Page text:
Dealing with unrepresented litigants in lengthy and complex trials[1]

Her Honour Judge Flannery SC[2]

This paper, authored by her Honour Judge Flannery SC, outlines key considerations when faced with an unrepresented litigant including Dietrich applications and the McKenzie friend, as well as outlining the role of the trial judge in these circumstances and providing tips on how to handle various aspects of the trial.


The starting point is that an accused person may conduct his or her own trial[3] and the court cannot force him or her to have a lawyer.

However, it is rare for an accused not to be disadvantaged in such a case and so it is critical to ask the accused if it is his or her decision or whether there is another reason for his or her lack of legal representation.

As the Equality Before the Law Bench Book “Self-represented parties” at [10.1] points out, there are many reasons why a person may be unrepresented, for example:

  • being refused legal aid or presuming he or she was ineligible

  • not being able to afford legal representation

  • being told by lawyers that their case had no merit, but believe that it does have merit

  • being perceived by lawyers as in some way too “difficult” (for example, they are unable to speak English or to communicate well or sufficiently logically)

  • not trusting lawyers

  • believing he or she is the best person to put his or her case across

  • withdrawing instructions from their lawyer relatively recently and not had time to find alternative representation,

  • representing themselves for part of the court proceedings and engaging a lawyer only for the part they consider (or have been advised) to be most important or critical.

If you consider the accused may be able to get representation, and is not unwilling to do so, it is in everyone’s interest to facilitate this happening.

It is likely that attempts will have been made before the matter is set down to try and ensure the accused is represented, however it not infrequently occurs that instructions are withdrawn late, or funding has not been forthcoming and so there is an application by counsel to withdraw.

If that is the situation, I would generally adjourn the matter for a few days to give the accused an opportunity to find new lawyers or apply for legal aid etc, or to reconsider his or position about his or her lawyers.[4]


However, if every avenue has been explored, and the accused remains unrepresented, you should then consider whether the trial is likely to be unfair if the accused is forced to proceed unrepresented. You would only get to this point if you were satisfied that the accused was indigent,[6] and that his or her failure to obtain legal representation was not caused by any unreasonable behaviour on his or her part.

To determine these things you would first need to know something about:

  • the prosecution case, and

  • the accused’s situation.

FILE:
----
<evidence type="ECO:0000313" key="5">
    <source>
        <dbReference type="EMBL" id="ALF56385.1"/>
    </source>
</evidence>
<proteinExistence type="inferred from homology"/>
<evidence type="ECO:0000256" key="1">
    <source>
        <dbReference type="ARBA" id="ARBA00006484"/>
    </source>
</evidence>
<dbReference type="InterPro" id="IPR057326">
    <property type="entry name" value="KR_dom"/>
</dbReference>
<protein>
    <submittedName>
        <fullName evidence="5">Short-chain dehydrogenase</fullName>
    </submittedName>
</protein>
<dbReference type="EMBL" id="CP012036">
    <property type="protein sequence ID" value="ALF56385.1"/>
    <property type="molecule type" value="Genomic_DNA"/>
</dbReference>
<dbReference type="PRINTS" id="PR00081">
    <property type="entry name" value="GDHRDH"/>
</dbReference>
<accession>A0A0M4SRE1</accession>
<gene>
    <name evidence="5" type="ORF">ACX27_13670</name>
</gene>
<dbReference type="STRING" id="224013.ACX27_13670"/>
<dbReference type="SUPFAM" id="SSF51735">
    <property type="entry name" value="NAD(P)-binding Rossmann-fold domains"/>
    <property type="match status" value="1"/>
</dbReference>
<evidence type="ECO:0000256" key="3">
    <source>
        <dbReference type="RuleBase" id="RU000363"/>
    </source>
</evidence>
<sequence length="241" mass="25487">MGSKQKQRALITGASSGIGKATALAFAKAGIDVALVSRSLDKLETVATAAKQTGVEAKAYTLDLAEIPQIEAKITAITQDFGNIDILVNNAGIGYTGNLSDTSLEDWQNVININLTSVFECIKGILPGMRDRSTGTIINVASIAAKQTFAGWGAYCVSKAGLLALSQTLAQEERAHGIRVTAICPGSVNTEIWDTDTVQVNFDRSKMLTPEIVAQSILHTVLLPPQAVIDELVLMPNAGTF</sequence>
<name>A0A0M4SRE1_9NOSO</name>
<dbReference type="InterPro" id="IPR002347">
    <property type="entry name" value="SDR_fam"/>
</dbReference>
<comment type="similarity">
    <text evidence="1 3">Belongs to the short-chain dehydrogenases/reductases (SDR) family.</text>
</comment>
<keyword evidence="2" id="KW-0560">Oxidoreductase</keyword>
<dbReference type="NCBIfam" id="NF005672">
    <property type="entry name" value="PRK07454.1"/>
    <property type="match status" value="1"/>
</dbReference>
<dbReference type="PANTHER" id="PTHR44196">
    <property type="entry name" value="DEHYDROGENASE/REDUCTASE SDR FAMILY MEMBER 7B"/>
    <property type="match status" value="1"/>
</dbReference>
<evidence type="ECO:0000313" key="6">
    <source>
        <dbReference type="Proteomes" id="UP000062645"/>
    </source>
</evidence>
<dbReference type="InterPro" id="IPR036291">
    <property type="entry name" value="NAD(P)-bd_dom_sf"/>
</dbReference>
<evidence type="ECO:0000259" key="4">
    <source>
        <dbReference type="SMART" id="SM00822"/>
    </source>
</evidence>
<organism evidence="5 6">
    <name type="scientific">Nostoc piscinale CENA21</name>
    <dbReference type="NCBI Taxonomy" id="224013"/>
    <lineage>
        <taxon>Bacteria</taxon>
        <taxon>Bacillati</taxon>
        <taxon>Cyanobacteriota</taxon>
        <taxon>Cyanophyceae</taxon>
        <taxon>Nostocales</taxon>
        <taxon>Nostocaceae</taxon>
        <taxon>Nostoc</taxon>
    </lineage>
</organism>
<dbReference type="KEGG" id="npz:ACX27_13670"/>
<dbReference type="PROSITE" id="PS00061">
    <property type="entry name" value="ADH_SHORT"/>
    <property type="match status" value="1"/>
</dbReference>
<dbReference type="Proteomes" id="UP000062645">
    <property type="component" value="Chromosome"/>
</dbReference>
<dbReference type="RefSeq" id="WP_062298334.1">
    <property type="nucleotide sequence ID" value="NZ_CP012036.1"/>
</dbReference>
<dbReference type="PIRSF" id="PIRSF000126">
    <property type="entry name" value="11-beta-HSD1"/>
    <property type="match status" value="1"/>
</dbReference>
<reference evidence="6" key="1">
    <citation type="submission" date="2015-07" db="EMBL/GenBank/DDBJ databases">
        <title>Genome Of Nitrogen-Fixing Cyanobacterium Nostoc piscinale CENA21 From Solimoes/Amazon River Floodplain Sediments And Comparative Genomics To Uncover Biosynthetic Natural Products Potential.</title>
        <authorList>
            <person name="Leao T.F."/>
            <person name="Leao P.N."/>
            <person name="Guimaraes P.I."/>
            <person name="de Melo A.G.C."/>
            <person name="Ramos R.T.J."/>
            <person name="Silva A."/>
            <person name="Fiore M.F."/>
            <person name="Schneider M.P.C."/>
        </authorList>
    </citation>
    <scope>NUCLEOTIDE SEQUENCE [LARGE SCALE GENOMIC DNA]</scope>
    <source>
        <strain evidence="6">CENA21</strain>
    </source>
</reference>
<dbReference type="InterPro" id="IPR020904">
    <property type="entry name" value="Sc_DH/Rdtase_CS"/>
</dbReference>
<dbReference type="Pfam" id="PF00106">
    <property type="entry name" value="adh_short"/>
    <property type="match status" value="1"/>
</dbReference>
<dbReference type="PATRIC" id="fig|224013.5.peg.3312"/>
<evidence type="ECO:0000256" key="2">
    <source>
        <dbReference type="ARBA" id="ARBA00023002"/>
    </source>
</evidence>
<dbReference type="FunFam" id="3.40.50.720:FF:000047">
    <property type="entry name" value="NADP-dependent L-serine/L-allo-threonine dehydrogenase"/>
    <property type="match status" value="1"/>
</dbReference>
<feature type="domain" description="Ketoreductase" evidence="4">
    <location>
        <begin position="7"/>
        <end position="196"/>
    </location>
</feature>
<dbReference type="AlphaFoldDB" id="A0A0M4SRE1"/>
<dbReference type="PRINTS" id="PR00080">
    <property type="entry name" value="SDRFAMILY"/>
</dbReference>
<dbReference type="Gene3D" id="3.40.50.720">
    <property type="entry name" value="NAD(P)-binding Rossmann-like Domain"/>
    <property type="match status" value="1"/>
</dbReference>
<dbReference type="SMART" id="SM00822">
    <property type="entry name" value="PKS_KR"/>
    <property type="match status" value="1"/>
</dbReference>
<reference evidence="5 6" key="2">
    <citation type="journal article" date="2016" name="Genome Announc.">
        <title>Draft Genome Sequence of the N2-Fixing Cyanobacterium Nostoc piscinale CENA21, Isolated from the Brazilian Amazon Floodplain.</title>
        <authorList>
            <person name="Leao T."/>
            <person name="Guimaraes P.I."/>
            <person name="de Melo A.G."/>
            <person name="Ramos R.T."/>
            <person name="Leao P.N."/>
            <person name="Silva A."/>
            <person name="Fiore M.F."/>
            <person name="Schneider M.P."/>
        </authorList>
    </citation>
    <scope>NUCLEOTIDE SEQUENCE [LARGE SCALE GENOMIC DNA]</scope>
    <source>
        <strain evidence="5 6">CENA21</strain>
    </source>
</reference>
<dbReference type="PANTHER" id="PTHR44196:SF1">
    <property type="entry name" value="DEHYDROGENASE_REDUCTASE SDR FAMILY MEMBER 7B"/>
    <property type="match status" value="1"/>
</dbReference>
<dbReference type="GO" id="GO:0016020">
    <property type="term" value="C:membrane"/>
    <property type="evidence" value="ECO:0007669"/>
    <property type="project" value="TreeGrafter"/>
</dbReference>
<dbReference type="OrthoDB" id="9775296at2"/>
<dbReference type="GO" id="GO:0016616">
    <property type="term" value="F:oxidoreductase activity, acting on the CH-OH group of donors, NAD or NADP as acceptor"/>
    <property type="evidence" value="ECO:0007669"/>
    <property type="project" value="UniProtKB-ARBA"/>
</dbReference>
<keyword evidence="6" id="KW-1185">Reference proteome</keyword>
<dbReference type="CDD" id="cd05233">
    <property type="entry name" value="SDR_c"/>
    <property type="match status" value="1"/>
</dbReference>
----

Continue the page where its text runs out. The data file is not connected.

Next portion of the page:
The prosecution case

To find out something about the prosecution case, you should read the Crown case statement which will be on the file.

If there is no Crown case statement, or you do not consider it is sufficient, you should ask the Crown prosecutor to tell you something about the case, including what evidence he or she perceives may be the subject of objection.

I find Crown prosecutors are generally helpful in this situation, no doubt conscious of their obligations under ODPP Guideline 2.3.[7]

The accused’s situation

You should ask the accused what he or she has done to try to get legal representation.

If he or she does not have legal representation because he or she has failed or refused to take the appropriate steps to obtain it, or has refused to comply with all reasonable and proper requirements of the Legal Aid Commission, it has been held that it cannot be said that he or she is deprived of a fair trial.[8]

However, the High Court in Craig v State of SA[9] made it clear that in determining whether or not to grant a stay, the trial judge must consider the reasonableness of the conduct of the accused in all of the circumstances and the fact that there was fault on his or her part does not mean that a stay cannot be granted.

If legal aid has been refused, you should find out why and whether an appeal against that refusal has been pursued. The Legal Aid Commission will often attach conditions to a grant of aid that an accused is unwilling to meet and you may need to consider whether the accused’s unwillingness to comply with those conditions is unreasonable.

For example, in the case of R v Warwick (No 64)[10] the accused, who faced 24 charges, including four of murder, was confronted with a circumstantial case which relied on coincidence and tendency reasoning.

After 103 hearing days, he made an application for a stay of proceedings, on the basis that he could no longer afford his legal representation. He had applied for a grant of legal aid but the Legal Aid Commission made the grant conditional on his wife signing a charge over a property held in her name.

Mr Warwick had spent over $800,000 for his legal representation up until what was about the mid-point of his judge alone trial.

Justice Garling found that the accused had acted reasonably in seeking and obtaining a grant of legal aid, and found that the fact that he was not able to compel his wife to give a charge in favour of Legal Aid NSW over the property could not be regarded as unreasonable conduct on his part.

His Honour granted the stay. He found the accused was indigent and was unable to obtain legal representation. He found the Crown’s submission that the accused could conduct the balance of the trial without legal representation unpersuasive as:

  • there were a large number of witnesses still to be called

  • the issue of whether or not he should give evidence and what evidence might be appropriate was a complex one

  • the legal directions were complex, and